Stuck In A Rut

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I come bearing bad news and no gifts. I would like to think that I am a good person and wouldn’t go out to intentionally hurt anyone. But being a columnist, one sometimes, often unwittingly, steps on the toes of more than a few, or hurts them with his opinions. But it is the world, some hard things must be said and one can only assume that people do not take the criticism personally.
But wait, in this instance I hope my words will sting and those who must-all of us in this instance, must be stabbed and wounded by the words herein. Criticism is hard to take and I know this because there are many areas of my life where I have been wrong and have been constantly chided for it. But the exercise and spirit of criticism are better than sugar coating things.
Last Saturday I was thrilled to be among the decent crowd that witnessed the BTC premier league’s opener between Township and Tafic SC. I could find words to dress up the occasion; words to convey hope and belief in what I saw. I could tell you that it was the first league game and things will surely improve but I will not and will rather say it as i saw it; that the ball was continuously butchered and when the referee blew the final whistle i swear the ball was left battered and bloodied.
Almost everyone on the pitch treated the ball with some contempt or disdain, save for one Tshepo Motlhabankwe, a fine and peerless player who can put many a midfielder and forward to shame with his technique and decision making. Had it been that what I witnessed in Francistown was a once off  I would be a bit more forgiving. The truth, the hard cold truth is that our game isn’t moving forward and hasn’t done so in quite some time and it isn’t the players’ problem. It’s a collective problem- a national disaster.
This country is still held back by the lack of a culture within clubs; a philosophy, an idea how we want our clubs to be seen to play. We lack an enduring philosophy that defines our clubs and ourselves and the players and the game suffer the worst for it. The premier league is the country’s flagship, football wise; it is our brand and face.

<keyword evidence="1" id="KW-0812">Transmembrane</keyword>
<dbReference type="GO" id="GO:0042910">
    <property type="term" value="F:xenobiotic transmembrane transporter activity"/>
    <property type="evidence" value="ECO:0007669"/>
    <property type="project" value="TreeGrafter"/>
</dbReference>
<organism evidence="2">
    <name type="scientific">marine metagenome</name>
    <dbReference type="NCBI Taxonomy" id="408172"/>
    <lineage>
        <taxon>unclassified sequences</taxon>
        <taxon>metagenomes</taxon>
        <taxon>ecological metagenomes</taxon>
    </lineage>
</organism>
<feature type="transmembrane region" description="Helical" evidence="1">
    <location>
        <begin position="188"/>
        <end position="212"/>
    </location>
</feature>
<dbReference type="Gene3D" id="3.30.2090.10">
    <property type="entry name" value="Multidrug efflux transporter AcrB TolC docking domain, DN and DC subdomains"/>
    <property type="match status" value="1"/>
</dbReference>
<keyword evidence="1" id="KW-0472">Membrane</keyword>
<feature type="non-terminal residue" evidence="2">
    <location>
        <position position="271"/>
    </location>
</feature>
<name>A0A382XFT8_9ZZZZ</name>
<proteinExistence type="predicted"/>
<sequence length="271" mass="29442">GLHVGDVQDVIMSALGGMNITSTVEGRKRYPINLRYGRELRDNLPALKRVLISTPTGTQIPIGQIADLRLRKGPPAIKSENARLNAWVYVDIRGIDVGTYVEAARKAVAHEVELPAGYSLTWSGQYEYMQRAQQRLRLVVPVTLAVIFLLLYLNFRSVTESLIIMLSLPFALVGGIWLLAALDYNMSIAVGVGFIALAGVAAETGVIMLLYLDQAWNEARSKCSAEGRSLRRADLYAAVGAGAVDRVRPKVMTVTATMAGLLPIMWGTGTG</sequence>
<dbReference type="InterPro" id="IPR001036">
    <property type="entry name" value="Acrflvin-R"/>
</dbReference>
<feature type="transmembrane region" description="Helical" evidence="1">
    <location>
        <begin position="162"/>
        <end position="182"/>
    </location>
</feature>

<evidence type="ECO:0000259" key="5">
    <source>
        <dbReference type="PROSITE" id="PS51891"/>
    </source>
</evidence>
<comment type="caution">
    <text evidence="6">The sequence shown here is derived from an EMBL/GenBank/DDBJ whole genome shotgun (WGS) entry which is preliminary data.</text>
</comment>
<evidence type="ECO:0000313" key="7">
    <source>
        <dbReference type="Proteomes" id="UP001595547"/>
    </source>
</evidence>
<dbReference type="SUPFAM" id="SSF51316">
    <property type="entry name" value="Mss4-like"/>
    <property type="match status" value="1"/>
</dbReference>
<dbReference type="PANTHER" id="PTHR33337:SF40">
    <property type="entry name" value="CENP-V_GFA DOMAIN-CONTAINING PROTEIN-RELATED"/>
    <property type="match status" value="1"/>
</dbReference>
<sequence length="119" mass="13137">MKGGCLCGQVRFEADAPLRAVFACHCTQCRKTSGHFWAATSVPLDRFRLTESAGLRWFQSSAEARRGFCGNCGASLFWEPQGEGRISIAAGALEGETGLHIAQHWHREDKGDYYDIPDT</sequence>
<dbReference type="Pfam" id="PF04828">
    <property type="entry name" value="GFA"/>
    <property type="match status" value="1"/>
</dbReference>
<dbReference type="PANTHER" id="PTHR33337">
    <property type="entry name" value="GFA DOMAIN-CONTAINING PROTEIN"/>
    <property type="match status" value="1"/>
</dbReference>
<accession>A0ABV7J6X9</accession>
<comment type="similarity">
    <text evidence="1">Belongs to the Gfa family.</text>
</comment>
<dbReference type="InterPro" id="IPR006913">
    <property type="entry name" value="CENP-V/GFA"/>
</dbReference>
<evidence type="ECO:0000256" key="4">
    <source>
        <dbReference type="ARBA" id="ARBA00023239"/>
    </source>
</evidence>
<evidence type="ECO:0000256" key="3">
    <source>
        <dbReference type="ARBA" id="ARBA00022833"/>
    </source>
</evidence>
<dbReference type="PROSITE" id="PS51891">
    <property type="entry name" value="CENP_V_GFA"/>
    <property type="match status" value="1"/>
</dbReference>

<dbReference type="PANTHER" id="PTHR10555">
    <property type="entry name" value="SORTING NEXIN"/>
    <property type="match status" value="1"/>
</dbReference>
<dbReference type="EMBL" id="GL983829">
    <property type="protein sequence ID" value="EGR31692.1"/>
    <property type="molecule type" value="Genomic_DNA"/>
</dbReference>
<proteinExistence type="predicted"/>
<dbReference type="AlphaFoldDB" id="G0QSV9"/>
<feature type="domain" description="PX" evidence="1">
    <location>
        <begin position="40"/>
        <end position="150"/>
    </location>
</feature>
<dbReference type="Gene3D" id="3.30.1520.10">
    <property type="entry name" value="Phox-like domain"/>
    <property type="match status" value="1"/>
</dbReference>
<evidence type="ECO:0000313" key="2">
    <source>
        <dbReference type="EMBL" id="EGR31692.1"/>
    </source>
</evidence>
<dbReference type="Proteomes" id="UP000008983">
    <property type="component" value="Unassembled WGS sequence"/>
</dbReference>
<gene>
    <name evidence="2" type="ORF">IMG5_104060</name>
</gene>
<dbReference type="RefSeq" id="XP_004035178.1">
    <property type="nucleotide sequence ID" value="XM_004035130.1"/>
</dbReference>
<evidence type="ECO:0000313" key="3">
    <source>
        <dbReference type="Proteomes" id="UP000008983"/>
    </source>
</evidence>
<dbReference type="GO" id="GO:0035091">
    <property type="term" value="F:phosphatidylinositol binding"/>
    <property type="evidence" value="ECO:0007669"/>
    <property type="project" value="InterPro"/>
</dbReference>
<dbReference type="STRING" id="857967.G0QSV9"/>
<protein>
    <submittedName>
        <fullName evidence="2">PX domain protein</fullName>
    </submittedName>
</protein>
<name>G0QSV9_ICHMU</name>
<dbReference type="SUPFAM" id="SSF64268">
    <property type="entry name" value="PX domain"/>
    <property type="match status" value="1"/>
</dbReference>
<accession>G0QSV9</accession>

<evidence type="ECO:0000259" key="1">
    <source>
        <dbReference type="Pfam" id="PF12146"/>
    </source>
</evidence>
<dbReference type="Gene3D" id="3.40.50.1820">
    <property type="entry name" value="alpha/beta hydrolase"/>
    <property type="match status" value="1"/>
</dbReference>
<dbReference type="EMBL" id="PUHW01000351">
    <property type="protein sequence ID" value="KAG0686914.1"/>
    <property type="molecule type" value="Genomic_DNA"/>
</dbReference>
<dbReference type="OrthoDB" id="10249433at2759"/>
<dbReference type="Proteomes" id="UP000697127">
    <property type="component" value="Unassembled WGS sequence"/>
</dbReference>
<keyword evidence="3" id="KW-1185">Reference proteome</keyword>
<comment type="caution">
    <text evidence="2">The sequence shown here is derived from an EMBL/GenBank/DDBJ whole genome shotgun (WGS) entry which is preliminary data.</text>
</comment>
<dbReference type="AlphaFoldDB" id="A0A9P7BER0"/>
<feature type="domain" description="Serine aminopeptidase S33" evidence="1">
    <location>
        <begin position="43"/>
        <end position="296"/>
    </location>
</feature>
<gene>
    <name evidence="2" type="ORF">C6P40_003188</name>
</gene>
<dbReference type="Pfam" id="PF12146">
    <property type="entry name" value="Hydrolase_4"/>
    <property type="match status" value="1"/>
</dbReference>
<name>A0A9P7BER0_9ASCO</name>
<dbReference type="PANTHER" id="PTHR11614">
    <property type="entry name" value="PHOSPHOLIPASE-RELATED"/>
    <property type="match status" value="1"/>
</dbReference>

It must portray or aspire to show the world what our dreams, hopes and vision for our game is. That exercise cannot be undertaken by multimillion sponsorships or supporters continuously filling the stadia. Premier league football, ideally, ought to have a standard, expectations to which it subscribes to.
The quality of play must reveal that we are watching premier league football and even for the lowest team on the log, the level must scream “premier league standard”. And in my humble view this standardization is only possible if we took time to develop our players.
Development is an education, a proper foundation. Developed players are emotionally intelligent and acquire the basics that in my opinion must be found in every player who takes to the pitch in a premier league setting. Developed players would give us a better game than what we have. There are too many people who erroneously believe that being talented on its own is enough to sustain a player’s career in the game. Although I did not go far with my football ‘career’ I have seen talented players, really gifted players who could not build on their potential and go far.
The common denominator among them was that they hadn’t been properly developed or were simply not coachable. One may have all the talent in the world but if he isn’t able to process all the coaching he has been given and express it on the pitch, then he won’t go far- a regular occurrence among players who come into the premier league without having gone through the proper heads and learned minds of the game.